ShapeOko CNC Review

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My obsession with CNC machines began a few years ago with my first Arduino shield – The Adafruit Motor Shield. After assembling the kit, my first real soldering project, I was amazed by the ease and precision with which stepper motors could be controlled. With a bit of free time on my hands, I spent a week or so searching out disparate parts to cobble together a haphazard single axis motor and control system. Watching my crude platform creep back and forth along a wobbly threaded rod was absurdly satisfying and I knew building a full CNC machine was in my future.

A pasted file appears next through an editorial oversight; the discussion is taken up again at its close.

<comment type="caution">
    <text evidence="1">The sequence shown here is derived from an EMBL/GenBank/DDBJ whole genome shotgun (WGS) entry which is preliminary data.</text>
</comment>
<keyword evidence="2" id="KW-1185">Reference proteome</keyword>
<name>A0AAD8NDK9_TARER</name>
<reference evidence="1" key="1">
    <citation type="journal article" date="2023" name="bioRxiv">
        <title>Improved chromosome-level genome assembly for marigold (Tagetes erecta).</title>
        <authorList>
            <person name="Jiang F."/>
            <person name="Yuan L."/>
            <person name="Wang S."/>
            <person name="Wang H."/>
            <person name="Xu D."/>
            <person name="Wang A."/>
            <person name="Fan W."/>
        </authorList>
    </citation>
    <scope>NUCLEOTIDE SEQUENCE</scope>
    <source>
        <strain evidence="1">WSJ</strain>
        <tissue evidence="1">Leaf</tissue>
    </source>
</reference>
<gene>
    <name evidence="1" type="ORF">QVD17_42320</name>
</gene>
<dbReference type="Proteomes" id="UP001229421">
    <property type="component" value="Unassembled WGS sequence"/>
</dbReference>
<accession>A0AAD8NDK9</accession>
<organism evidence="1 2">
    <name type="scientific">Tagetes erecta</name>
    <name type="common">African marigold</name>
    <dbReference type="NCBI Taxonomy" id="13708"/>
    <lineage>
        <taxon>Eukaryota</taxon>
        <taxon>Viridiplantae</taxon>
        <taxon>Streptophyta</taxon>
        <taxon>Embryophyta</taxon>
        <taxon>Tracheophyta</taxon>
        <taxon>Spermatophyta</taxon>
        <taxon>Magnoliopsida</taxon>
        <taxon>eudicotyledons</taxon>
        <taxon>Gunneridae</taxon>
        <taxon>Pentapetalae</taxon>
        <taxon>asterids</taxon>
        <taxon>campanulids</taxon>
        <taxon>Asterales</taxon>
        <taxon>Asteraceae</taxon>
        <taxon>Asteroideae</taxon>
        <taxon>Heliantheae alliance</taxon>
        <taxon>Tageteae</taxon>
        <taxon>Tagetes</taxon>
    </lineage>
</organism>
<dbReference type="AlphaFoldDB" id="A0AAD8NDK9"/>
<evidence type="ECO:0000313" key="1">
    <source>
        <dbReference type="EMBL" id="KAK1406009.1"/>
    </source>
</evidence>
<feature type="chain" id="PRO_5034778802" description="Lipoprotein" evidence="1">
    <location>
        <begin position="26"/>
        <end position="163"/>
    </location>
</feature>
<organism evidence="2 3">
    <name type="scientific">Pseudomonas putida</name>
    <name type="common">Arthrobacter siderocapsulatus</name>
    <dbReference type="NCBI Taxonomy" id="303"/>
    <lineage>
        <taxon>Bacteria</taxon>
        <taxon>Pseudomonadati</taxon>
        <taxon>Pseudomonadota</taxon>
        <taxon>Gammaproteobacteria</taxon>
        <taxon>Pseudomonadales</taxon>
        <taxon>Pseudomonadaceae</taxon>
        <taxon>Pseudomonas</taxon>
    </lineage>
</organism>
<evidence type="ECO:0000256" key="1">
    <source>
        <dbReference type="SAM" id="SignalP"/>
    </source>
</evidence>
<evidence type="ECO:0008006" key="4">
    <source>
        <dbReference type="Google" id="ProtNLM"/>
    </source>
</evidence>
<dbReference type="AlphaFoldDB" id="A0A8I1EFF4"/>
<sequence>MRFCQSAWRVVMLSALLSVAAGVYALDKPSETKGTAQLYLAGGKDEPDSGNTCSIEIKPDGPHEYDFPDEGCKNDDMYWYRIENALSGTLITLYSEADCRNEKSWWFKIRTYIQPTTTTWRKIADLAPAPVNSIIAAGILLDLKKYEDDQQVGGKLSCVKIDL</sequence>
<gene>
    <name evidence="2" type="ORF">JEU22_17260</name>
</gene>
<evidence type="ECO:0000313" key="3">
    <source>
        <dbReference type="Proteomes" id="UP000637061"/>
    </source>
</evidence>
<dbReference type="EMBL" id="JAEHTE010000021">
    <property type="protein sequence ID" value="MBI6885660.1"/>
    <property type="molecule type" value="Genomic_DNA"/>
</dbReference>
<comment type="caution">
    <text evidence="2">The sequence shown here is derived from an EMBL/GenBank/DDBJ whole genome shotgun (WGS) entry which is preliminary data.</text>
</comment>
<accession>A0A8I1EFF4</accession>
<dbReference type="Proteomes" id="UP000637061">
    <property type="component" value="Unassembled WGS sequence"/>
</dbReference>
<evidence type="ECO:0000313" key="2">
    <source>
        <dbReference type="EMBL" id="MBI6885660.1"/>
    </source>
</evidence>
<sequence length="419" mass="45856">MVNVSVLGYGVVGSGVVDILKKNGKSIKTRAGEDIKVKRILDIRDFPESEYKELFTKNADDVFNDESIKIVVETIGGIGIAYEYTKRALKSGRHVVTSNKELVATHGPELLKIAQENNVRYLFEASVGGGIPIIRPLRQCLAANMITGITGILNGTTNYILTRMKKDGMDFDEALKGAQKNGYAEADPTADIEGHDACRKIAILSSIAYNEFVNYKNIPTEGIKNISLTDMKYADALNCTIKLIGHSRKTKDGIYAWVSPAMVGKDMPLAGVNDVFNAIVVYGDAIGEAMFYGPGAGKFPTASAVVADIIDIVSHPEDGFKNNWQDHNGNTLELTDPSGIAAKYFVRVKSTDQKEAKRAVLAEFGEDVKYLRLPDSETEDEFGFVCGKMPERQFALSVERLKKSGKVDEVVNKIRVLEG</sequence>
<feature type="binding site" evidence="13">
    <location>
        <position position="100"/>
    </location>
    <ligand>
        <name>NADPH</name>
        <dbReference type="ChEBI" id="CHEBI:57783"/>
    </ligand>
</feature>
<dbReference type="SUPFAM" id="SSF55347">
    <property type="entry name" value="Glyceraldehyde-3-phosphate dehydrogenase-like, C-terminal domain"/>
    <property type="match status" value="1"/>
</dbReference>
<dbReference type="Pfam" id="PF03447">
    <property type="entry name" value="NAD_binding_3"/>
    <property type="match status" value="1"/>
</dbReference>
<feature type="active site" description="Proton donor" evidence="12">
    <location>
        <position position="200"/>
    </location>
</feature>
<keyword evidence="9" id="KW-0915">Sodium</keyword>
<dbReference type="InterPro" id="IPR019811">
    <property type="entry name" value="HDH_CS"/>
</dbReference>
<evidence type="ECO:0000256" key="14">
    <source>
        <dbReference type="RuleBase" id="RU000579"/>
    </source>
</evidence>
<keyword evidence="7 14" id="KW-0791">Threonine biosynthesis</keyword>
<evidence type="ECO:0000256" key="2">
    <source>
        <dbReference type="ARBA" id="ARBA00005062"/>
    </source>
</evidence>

Free time quickly succumbed to work and left my CNC aspirations simmering on the back burner. During late night browsing I would scour Instructables and MAKE for CNC projects, filing away bits of information. My original intent was to build a machine of my own design from scratch, but I quickly realized the complexities were beyond my abilities at the time.

I began to research CNC kits and was inspired by Edward Ford’s Shapeoko Kickstarter project. Despite being reluctant to invest in the initial wooden version, I was very excited to see Shapeoko evolve into a substantial machine of metal and aluminum with the help of Makerslide, another Kickstarter project.

Sometime after I came across Shapeoko and immediately placed an order for a Mechanical Kit, the barebones machine without electronics. I spent the next month sourcing various components, some of which I already had, and reading the extensive Shapeoko build wiki and user forum in advance of receiving my kit.

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